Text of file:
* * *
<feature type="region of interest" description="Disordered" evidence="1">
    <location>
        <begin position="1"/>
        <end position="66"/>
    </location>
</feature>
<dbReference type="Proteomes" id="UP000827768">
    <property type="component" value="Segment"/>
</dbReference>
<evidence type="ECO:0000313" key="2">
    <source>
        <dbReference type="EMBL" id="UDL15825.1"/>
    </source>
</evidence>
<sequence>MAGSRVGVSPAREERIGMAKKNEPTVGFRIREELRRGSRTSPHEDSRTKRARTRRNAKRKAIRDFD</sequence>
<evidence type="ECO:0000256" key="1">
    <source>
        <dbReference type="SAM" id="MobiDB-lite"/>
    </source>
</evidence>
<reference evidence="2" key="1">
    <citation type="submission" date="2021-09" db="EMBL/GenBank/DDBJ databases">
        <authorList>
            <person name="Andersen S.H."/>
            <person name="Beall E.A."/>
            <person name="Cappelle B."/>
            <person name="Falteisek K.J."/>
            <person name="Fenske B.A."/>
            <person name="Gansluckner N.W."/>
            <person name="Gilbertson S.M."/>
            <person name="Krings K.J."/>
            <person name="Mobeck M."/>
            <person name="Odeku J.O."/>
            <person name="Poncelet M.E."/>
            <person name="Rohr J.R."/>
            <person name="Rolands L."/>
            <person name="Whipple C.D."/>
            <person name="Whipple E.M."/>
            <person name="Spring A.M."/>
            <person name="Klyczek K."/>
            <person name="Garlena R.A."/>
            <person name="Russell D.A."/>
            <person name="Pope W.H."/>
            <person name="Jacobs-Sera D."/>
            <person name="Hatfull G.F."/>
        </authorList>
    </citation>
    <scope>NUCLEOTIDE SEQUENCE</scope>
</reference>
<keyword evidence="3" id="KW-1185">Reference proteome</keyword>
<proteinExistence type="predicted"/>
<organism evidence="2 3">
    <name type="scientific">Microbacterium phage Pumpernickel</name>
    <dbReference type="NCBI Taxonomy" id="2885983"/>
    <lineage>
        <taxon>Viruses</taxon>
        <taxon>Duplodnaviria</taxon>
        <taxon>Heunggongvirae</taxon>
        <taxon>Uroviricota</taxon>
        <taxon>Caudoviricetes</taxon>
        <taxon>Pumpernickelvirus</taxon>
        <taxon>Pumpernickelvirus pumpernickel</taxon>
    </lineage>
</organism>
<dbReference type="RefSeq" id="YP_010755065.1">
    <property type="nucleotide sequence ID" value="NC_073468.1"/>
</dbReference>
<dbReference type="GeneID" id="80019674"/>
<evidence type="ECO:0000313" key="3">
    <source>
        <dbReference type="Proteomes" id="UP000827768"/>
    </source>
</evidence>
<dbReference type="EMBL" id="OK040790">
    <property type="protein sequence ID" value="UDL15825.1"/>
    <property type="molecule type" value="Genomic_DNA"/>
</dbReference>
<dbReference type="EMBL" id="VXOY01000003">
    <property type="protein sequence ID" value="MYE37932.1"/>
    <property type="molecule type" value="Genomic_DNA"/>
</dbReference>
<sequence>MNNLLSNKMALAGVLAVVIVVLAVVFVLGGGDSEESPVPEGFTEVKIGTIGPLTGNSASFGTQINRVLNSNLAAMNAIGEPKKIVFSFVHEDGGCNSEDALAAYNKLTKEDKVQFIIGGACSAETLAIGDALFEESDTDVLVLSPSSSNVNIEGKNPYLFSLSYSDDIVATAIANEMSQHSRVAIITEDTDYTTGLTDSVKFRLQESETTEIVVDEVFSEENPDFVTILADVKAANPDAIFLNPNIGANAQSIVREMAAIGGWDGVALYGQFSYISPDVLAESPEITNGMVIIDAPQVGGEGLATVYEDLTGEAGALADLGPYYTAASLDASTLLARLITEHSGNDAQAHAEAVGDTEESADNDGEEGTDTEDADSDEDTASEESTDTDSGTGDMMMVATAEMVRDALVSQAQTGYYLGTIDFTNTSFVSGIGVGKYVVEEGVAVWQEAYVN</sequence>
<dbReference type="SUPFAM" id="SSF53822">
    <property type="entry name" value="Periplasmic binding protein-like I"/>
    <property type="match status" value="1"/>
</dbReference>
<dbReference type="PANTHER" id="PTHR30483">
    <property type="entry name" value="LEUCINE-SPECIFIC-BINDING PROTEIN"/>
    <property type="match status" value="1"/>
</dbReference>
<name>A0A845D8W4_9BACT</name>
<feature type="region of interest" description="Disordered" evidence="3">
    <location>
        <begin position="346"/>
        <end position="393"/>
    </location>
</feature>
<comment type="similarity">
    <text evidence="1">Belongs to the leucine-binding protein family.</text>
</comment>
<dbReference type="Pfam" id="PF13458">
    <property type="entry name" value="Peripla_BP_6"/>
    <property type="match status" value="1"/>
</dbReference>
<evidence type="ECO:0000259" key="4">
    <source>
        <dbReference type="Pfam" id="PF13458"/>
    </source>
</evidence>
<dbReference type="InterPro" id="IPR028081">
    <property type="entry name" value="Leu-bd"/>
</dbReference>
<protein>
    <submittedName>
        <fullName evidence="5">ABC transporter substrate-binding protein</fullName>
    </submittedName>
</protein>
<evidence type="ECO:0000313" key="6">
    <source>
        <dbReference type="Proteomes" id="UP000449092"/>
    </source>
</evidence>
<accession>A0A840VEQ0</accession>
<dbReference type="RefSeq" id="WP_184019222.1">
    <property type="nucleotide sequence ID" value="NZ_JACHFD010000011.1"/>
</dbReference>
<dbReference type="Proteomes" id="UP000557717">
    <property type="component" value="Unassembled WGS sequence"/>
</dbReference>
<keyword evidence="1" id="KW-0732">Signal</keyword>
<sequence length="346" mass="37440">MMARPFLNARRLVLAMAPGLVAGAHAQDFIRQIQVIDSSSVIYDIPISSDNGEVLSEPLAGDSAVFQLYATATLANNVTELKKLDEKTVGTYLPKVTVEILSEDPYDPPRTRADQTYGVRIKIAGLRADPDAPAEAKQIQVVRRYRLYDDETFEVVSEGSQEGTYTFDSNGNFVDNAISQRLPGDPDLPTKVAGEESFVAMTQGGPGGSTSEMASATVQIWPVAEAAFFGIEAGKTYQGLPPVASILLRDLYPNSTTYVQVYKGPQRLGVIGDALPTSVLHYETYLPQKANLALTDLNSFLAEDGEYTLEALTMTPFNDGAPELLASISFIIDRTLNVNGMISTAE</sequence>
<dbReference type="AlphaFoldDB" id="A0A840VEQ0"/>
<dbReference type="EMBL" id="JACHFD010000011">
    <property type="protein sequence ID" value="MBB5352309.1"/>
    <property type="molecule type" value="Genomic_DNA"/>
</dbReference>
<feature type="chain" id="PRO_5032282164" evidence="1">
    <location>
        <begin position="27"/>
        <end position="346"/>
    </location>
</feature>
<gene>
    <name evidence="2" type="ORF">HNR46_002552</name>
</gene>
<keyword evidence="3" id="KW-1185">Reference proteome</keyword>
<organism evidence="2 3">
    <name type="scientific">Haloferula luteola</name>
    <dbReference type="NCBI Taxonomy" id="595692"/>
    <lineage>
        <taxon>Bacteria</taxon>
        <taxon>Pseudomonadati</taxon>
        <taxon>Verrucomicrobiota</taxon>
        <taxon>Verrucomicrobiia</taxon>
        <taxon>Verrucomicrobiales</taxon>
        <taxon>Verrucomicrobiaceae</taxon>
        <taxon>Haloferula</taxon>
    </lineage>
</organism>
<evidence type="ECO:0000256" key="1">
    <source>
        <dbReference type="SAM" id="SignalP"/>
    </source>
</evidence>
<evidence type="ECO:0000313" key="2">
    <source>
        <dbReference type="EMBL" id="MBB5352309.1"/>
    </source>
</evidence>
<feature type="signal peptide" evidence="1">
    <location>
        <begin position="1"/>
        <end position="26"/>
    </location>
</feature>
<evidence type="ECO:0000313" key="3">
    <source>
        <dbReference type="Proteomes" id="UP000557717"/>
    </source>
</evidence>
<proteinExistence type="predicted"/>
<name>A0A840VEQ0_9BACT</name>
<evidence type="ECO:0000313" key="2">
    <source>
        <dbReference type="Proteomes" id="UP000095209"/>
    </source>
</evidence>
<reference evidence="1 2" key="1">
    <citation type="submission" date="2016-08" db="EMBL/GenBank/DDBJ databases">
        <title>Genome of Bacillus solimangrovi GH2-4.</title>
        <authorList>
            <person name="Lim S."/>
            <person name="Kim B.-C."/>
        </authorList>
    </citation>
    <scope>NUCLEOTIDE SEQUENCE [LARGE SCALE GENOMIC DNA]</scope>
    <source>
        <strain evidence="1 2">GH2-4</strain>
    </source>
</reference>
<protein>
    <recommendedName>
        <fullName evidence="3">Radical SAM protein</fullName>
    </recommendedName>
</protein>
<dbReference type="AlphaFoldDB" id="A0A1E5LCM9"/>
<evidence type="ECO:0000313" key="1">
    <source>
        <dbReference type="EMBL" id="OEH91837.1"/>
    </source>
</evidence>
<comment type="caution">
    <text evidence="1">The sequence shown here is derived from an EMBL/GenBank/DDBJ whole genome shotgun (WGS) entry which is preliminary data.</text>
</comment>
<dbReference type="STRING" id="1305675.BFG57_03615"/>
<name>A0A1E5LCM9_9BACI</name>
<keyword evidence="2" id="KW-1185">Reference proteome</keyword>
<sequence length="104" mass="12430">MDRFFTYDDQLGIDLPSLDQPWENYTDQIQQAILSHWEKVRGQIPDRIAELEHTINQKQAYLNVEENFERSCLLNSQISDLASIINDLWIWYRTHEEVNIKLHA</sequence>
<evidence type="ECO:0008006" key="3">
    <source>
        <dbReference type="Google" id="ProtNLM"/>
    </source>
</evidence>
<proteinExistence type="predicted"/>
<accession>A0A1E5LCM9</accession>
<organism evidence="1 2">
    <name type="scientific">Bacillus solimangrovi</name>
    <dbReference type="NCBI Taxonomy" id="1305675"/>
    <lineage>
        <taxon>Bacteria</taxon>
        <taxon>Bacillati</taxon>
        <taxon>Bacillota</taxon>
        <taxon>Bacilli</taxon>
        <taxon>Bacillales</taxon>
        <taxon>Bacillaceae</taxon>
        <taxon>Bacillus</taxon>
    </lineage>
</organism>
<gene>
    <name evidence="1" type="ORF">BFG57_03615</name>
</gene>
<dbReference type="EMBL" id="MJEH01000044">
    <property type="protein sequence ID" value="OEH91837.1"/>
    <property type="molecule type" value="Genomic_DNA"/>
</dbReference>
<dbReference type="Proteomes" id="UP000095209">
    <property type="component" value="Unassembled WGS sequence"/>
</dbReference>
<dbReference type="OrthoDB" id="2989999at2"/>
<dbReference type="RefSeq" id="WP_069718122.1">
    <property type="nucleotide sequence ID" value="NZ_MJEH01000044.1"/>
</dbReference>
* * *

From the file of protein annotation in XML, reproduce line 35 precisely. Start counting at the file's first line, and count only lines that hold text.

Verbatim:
            <person name="Rohr J.R."/>